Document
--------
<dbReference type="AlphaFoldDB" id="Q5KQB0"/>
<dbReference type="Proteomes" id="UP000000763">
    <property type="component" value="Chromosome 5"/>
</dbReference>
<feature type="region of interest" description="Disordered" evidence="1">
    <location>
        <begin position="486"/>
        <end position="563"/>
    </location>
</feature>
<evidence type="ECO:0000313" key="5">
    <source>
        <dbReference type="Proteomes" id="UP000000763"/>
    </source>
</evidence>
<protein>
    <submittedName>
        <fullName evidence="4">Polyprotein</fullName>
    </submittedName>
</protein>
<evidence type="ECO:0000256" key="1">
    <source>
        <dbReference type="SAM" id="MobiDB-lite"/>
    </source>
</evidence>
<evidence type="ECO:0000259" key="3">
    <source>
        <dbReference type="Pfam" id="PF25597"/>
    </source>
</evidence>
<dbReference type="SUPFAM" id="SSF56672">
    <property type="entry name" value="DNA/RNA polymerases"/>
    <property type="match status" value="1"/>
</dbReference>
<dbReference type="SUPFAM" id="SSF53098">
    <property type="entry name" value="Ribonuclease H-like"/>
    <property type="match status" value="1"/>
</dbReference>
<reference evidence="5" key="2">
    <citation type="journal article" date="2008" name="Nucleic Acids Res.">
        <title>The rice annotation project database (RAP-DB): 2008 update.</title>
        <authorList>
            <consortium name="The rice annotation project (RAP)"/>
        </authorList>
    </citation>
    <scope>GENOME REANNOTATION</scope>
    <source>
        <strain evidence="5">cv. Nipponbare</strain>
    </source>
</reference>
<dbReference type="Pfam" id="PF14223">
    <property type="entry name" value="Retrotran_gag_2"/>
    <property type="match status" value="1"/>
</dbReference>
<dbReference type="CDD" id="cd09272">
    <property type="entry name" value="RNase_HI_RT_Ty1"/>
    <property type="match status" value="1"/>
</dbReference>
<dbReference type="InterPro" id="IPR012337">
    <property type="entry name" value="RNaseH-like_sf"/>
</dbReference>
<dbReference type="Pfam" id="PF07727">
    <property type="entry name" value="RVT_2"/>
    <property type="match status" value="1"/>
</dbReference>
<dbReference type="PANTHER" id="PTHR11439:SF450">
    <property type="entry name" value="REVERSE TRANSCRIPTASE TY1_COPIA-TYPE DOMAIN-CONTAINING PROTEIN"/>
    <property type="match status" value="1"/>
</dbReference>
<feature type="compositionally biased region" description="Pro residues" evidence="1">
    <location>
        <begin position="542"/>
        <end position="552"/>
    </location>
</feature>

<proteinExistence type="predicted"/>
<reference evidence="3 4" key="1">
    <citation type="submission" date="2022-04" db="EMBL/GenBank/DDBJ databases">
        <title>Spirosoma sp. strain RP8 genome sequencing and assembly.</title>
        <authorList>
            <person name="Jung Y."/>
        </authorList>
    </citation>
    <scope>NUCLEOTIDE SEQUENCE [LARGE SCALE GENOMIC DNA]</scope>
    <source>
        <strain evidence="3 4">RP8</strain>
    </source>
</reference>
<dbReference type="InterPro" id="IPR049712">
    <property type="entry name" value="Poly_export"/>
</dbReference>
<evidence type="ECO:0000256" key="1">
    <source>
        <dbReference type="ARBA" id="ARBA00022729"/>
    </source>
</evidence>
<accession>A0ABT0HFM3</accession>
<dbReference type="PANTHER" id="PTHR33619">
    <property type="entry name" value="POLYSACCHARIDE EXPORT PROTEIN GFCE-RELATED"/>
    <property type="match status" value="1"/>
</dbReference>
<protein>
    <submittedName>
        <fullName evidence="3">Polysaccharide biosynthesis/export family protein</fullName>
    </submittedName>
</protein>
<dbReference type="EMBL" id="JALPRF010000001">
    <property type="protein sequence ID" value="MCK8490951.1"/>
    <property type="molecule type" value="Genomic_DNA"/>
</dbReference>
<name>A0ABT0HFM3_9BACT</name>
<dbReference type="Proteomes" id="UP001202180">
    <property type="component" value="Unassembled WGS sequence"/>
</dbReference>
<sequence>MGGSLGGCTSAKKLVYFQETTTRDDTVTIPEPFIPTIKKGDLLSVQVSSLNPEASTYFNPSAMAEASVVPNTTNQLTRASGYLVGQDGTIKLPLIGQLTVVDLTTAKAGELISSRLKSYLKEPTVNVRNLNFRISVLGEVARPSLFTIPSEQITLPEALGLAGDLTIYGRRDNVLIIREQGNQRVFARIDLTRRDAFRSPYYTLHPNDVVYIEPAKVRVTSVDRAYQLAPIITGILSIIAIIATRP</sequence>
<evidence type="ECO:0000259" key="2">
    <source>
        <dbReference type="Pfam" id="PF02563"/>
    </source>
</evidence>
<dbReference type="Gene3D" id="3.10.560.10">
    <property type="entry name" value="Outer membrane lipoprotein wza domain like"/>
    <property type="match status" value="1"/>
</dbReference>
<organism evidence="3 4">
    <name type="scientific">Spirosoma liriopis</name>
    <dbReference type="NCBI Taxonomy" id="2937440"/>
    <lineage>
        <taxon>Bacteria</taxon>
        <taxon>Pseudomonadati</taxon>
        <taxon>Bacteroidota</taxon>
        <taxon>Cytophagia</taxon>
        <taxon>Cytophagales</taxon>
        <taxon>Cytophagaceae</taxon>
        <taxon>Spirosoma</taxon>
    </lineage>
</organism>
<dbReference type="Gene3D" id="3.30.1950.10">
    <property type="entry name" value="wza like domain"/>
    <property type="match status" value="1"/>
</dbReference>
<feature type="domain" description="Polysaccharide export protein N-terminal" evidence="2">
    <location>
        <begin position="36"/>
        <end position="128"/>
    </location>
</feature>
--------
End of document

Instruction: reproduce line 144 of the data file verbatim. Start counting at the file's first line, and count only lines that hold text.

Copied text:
        <begin position="36"/>